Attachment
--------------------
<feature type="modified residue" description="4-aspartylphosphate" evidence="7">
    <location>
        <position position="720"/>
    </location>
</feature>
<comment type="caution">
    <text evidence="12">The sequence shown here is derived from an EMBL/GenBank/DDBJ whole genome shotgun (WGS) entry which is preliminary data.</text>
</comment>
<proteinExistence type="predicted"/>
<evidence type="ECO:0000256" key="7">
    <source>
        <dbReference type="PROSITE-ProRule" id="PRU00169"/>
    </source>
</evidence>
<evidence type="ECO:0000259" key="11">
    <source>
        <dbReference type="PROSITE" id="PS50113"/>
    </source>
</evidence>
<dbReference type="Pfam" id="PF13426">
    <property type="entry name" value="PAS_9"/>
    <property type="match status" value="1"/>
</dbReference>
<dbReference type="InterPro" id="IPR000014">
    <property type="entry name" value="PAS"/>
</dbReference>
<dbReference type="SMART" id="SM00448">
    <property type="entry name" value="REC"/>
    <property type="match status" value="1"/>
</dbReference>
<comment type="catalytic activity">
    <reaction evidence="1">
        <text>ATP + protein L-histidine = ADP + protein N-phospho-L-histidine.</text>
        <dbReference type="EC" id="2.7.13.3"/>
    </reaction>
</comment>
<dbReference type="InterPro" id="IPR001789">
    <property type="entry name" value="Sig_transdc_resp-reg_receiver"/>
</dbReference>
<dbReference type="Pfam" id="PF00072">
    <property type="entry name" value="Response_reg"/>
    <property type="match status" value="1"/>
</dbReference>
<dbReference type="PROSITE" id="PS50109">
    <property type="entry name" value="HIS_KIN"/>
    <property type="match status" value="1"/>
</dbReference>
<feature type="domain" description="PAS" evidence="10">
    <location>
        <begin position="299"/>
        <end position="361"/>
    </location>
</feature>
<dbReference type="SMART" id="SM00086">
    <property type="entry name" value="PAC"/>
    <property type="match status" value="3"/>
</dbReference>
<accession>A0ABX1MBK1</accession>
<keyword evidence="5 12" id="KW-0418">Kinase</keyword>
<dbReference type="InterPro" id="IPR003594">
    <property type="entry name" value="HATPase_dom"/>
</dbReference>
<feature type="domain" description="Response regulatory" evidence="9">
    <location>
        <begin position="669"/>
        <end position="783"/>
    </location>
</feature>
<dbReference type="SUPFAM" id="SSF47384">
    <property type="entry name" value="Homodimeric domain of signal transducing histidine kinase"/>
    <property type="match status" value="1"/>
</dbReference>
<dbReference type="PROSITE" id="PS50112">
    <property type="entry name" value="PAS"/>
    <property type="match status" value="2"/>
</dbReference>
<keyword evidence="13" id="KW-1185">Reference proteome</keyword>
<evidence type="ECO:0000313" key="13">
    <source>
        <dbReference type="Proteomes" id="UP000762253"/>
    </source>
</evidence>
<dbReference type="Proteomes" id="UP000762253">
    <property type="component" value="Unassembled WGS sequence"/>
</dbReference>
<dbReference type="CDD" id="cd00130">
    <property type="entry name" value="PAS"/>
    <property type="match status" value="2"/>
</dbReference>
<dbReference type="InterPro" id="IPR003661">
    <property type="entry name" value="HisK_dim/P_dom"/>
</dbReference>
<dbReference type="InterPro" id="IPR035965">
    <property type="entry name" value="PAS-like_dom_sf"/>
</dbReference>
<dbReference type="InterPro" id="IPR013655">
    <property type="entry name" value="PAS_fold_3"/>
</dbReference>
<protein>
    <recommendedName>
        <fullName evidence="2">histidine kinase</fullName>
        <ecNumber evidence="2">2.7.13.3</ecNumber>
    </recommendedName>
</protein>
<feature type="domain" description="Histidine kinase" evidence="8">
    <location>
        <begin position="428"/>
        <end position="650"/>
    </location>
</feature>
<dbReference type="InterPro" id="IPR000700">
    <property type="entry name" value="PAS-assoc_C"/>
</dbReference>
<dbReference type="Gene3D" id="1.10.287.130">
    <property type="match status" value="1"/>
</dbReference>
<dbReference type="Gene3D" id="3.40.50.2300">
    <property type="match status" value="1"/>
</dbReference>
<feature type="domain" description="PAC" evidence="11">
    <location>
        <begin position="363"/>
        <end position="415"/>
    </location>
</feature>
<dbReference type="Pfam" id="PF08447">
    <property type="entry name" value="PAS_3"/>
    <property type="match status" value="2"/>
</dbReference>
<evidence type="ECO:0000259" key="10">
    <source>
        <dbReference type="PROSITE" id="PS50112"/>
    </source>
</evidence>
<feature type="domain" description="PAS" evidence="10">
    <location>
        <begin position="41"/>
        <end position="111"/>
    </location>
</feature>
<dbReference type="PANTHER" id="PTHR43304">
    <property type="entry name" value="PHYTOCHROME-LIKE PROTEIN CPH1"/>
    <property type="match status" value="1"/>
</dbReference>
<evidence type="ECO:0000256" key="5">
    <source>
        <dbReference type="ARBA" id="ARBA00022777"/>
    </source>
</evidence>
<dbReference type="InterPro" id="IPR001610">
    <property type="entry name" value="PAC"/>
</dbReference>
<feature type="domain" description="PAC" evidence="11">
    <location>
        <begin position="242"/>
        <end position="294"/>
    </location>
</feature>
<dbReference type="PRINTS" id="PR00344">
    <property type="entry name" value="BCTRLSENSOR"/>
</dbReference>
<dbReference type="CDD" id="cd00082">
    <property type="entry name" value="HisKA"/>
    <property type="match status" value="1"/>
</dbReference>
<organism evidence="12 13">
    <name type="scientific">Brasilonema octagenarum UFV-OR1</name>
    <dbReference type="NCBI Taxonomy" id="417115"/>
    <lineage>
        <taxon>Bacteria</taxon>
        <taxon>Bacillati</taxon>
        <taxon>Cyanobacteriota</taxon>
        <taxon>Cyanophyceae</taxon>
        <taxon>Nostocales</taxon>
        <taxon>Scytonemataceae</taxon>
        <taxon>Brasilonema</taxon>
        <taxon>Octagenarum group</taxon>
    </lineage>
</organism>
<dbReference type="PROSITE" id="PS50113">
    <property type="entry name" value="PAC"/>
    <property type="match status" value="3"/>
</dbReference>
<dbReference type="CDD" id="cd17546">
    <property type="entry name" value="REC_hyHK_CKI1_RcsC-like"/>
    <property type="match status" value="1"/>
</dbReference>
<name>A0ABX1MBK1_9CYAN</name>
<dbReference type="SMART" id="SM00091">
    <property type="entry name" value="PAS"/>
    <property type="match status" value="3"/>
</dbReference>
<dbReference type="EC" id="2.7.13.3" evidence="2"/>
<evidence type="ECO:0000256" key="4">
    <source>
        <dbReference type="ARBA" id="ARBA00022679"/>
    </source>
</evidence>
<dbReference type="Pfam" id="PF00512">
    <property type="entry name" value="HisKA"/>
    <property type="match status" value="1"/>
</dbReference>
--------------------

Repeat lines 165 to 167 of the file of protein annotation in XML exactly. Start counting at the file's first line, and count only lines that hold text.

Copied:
</dbReference>
<organism evidence="12 13">
    <name type="scientific">Brasilonema octagenarum UFV-OR1</name>